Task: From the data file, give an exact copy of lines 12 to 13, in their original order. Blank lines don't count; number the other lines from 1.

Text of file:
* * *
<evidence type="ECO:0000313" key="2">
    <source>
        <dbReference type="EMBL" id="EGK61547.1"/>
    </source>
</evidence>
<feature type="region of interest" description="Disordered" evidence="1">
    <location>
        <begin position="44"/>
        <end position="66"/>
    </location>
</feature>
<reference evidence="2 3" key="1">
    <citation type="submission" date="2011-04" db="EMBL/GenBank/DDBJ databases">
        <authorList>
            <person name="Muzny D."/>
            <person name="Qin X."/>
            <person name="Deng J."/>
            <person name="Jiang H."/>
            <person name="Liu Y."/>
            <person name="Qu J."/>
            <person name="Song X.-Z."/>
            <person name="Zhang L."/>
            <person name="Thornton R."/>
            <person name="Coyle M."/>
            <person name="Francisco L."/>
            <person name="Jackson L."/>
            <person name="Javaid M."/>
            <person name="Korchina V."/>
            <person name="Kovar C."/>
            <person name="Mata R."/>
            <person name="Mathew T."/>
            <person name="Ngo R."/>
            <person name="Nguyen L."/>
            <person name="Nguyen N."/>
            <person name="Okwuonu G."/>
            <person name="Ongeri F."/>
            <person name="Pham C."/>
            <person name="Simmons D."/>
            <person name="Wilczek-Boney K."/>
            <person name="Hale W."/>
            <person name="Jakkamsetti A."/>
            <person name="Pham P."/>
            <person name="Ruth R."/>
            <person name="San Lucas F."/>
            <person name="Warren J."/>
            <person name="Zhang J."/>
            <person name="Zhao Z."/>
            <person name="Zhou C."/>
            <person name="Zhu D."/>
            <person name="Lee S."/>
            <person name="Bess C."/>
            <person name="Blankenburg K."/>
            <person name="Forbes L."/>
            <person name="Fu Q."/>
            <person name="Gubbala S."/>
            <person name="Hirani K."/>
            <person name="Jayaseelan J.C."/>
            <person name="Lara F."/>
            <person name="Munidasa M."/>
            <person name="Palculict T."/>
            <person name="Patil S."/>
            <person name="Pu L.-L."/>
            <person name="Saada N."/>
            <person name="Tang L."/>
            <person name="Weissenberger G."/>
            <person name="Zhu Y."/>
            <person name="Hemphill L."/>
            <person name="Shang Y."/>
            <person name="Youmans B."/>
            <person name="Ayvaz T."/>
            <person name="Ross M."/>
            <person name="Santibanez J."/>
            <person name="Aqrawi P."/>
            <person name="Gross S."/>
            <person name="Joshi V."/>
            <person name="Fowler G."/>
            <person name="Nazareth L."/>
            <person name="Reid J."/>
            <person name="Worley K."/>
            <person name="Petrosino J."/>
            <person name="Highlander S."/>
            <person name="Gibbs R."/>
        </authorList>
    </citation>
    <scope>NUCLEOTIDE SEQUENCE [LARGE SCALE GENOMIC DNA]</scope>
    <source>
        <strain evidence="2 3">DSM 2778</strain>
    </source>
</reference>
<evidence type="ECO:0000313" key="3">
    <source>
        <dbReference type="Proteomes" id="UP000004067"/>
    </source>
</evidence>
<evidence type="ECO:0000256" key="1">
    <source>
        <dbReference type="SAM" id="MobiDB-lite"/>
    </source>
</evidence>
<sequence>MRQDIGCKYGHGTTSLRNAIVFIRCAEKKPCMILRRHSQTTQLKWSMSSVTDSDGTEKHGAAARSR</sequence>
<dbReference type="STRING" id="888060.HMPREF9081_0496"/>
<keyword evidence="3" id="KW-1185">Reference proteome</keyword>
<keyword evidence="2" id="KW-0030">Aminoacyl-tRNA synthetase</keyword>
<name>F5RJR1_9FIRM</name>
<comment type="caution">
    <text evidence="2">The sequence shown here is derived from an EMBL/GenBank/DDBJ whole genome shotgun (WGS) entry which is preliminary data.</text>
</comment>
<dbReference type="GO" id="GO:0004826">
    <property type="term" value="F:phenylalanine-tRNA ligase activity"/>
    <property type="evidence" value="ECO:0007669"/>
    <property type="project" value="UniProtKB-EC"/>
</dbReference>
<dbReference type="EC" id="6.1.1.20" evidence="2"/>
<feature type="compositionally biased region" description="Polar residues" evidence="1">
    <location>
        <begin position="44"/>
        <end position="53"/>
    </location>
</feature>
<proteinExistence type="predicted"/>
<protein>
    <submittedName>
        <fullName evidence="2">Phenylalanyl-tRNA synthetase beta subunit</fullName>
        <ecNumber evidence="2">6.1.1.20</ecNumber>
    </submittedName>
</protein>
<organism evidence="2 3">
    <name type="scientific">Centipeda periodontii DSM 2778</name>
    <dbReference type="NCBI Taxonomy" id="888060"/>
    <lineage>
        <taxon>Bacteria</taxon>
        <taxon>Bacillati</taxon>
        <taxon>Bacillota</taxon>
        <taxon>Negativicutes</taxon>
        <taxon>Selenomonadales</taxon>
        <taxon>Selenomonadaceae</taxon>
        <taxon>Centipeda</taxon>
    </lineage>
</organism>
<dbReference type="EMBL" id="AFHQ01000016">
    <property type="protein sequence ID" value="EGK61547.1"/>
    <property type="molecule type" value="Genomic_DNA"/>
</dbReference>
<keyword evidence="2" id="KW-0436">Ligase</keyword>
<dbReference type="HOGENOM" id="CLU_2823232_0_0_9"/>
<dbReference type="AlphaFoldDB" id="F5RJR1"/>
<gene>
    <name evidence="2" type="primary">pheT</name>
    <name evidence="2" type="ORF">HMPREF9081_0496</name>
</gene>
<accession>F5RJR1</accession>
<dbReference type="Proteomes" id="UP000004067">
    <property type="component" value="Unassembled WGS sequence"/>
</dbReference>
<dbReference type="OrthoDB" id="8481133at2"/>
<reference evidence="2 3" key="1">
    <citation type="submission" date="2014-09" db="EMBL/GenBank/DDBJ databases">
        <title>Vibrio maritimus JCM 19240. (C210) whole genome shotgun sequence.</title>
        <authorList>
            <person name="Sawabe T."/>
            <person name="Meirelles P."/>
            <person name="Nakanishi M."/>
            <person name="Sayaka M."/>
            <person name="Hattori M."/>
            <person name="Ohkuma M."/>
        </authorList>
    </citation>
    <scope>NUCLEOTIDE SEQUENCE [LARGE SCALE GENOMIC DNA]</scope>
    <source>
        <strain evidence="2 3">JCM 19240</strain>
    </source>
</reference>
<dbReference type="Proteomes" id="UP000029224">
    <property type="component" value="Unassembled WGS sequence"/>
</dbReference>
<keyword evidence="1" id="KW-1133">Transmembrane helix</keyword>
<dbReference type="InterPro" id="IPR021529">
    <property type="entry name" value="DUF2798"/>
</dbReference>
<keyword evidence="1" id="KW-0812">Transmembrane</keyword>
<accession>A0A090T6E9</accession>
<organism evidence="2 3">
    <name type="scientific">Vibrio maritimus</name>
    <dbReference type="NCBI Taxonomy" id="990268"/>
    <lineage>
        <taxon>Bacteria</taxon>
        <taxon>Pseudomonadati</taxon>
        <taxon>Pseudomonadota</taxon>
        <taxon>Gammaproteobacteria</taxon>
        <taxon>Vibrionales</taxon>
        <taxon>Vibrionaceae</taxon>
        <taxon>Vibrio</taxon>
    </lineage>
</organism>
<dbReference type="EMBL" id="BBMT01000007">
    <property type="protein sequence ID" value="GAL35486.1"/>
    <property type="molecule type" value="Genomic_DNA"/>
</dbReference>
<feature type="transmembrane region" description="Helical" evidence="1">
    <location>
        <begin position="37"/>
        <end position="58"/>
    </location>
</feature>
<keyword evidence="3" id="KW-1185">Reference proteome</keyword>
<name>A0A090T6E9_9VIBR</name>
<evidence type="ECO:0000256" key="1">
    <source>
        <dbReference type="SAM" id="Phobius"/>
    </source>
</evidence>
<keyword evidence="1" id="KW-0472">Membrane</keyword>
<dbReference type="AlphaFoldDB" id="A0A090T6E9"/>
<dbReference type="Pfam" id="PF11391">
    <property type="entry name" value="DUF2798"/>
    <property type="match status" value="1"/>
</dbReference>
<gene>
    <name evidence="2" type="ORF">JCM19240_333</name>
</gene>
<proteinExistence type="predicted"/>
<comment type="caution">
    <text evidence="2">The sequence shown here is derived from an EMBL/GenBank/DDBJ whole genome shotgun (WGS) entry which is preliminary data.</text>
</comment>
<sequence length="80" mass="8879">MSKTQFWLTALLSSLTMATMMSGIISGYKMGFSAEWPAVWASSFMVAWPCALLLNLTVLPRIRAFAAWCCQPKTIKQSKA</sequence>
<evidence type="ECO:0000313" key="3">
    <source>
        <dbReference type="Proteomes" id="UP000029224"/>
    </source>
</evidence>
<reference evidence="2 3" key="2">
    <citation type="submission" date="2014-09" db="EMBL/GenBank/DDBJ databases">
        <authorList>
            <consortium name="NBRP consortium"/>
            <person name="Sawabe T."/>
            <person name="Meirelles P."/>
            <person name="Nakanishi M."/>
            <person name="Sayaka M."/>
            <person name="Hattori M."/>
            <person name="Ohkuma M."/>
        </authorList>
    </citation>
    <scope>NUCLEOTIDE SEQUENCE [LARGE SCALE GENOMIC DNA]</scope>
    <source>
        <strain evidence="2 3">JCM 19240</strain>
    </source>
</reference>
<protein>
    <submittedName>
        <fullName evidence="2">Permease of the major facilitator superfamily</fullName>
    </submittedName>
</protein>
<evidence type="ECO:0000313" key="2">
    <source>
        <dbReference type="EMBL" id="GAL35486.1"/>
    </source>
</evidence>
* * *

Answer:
<reference evidence="2 3" key="1">
    <citation type="submission" date="2011-04" db="EMBL/GenBank/DDBJ databases">